Unlicensed Contractors - What You Need To Know
By Ian Kravitz / August, September, October 2012
We all like to save a buck where we can. Hiring an unlicensed contractor to save a buck can bring great risks to you and your family home. While embarking on a home improvement project can be an exhilarating endeavor, doing so requires you to place your trust, future happiness, and well-being in the hands of strangers. That is why it is essential you choose a contractor carefully, without cutting corners. Potentially saving a dollar in the short run can cost you dearly in the long run.
Unlicensed contractors tend to be unreliable. They perform work in a shoddy fashion with inferior materials, and in violation of building codes. An unlicensed contractor is unlikely to follow the required construction standards adhered to by licensed contractors, leading to inferior and substandard workmanship that can end up costing you significantly more than if you had hired a licensed contractor at the outset.
An unlicensed contractor is unlikely to possess liability insurance. That means, if your neighbor is injured or his/her home becomes damaged as a result of your contractor, you can be held personally liable for any such damages or injuries. Since your homeowners' insurance policy likely excludes claims arising from unlicensed construction practices, you face the risk of financial ruin to satisfy such liability.
Even if it is your own home that is damaged and damaged as a result of a later casualty, your insurer may deny your claim, if it can be shown that unlicensed work was performed on your home. As unfair as it sounds, you may also be responsible for the medical bills, lost wages, and other damages sustained by your unlicensed contractor, if he or she is injured while working unlawfully on your home.
Besides these severe financial consequences, there are other risks to you, as well. For instance, since your unlicensed contractor is unable to obtain permits for the work being performed on your home, the local permitting authority will not be inspecting such work for compliance with applicable codes, and to ensure that the minimum standards for construction have been followed.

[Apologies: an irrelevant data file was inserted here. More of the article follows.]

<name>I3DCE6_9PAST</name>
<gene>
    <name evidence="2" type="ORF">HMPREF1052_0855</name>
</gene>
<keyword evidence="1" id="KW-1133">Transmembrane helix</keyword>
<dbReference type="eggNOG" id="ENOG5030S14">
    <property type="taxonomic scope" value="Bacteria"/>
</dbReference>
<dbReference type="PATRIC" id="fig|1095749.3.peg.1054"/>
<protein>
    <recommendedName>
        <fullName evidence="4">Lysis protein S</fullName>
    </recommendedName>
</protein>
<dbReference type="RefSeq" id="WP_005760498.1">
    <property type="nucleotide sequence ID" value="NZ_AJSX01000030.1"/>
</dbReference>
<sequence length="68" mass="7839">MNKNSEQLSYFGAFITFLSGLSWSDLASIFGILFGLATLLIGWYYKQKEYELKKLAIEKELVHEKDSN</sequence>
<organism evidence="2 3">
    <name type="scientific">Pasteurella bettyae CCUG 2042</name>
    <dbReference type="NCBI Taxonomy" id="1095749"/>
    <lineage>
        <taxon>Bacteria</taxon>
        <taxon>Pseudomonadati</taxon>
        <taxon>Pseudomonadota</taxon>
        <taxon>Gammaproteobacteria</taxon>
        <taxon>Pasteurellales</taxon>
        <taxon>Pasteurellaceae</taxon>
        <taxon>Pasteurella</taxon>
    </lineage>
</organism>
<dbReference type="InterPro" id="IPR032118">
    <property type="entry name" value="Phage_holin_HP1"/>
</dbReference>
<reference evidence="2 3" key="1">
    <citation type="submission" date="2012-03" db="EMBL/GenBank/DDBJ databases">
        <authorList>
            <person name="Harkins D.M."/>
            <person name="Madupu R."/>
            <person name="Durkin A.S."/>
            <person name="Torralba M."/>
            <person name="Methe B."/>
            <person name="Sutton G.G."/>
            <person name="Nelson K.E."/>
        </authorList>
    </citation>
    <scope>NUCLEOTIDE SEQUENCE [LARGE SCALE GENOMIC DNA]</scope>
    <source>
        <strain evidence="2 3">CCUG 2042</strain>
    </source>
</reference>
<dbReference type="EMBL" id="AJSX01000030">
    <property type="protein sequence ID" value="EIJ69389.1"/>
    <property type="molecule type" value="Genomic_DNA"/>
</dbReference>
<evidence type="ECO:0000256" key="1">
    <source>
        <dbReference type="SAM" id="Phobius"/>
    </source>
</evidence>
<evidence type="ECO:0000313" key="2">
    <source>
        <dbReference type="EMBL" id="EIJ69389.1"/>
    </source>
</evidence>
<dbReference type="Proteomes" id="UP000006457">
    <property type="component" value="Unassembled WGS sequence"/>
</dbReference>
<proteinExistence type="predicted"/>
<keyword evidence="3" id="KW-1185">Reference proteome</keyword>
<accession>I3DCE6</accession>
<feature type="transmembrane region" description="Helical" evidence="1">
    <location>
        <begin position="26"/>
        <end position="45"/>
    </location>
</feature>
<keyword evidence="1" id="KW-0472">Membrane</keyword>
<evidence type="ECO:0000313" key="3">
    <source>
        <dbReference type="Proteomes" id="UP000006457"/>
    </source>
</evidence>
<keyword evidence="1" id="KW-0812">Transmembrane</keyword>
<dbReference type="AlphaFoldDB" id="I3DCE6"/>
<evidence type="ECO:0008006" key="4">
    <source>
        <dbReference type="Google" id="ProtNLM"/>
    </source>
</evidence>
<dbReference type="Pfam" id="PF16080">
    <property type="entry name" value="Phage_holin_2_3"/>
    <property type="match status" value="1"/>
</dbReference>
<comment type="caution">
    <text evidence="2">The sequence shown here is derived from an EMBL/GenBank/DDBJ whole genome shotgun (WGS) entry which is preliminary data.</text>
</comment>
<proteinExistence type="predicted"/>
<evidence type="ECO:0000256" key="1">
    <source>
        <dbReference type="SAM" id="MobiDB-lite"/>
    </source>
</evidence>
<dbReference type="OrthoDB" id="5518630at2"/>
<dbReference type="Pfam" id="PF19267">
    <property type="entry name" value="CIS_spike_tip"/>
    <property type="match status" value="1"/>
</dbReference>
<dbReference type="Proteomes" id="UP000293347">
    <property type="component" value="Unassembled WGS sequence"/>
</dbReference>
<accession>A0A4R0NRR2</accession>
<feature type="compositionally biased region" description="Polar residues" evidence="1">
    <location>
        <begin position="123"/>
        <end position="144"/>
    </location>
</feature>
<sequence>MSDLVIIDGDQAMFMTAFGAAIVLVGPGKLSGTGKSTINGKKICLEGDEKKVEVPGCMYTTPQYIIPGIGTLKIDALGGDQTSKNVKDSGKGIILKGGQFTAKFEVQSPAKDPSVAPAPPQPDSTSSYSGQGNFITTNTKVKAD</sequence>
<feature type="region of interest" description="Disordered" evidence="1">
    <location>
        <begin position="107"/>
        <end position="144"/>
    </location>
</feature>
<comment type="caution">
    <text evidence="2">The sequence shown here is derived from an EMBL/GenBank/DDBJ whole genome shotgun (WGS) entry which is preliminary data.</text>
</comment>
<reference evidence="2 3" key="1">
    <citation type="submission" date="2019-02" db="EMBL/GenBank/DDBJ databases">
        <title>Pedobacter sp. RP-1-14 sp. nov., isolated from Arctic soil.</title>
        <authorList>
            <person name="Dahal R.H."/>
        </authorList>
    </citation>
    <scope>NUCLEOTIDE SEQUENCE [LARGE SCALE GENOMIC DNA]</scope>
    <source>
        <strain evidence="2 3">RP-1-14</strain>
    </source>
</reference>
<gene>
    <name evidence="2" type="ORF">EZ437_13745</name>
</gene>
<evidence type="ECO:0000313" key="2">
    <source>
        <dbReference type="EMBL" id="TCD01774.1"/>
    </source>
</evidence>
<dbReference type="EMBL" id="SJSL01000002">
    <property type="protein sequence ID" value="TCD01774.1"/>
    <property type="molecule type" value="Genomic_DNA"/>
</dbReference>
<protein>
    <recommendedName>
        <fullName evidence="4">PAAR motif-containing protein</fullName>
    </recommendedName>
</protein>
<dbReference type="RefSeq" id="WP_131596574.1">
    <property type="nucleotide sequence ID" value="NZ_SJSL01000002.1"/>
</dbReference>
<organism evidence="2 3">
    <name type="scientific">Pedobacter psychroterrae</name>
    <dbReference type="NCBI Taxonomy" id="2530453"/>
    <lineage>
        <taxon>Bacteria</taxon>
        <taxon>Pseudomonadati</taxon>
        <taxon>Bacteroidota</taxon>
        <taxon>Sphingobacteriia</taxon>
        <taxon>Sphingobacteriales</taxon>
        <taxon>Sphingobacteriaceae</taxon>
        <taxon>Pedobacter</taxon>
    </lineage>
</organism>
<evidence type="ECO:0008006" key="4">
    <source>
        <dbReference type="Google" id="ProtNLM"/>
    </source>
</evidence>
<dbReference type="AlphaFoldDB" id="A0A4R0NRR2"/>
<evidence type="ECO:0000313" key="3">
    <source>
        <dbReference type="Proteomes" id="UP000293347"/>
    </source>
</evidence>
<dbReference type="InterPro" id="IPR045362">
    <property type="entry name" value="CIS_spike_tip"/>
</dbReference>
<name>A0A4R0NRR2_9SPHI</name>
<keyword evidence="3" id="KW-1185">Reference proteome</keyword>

You can also be found in violation of your community governing documents for having performed unpermitted work. If that happens, you will be unable to obtain another permit to perform any work on your home, you will likely face stiff financial fines, and you will be unable to sell or refinance your home until such problems are rectified. Your insurance and mortgage companies can find you in default of your mortgage and insurance policies, and you can find yourself uninsured. Then you could be required by your mortgage company to satisfy your mortgage in full or face foreclosure. You are also at risk for prosecution for aiding and abetting of unlicensed contracting. Along with the potential of such a conviction, you can face additional civil penalties of up to $5,000 for each violation.
Be careful to protect yourself before signing a contract. Confirm that your contractor possesses liability and worker's compensation insurance, and the requisite licensure from the state (www.myfloridalicense.com) and county (https://dpep.-broward.org/BCS/default.aspx in Broward County) where the work will be performed. Make sure that your contractor has been in business for a significant period of time and authorized to do business in Florida (www.sunbiz.org).
Finally, you should always obtain counsel from experienced construction law attorneys to review any proposal or contract before you sign, so they can help steer you clear of potential pitfalls that may arise during a construction project. Being prepared from the outset is often the difference between having an exhilarating home improvement experience or a nightmare.
Ian Kravitz is an owner and partner in Malka & Kravitz, P.A. (Your Construction Law Firmô) in Fort Lauderdale. He is board-certified by the Florida Bar as an expert in construction law, and is AV-rated by Martindale Hubbell as possessing the highest possible ratings in both legal ability and ethical standards. A Parkland resident since 1978, he lives with his wife and their two children.
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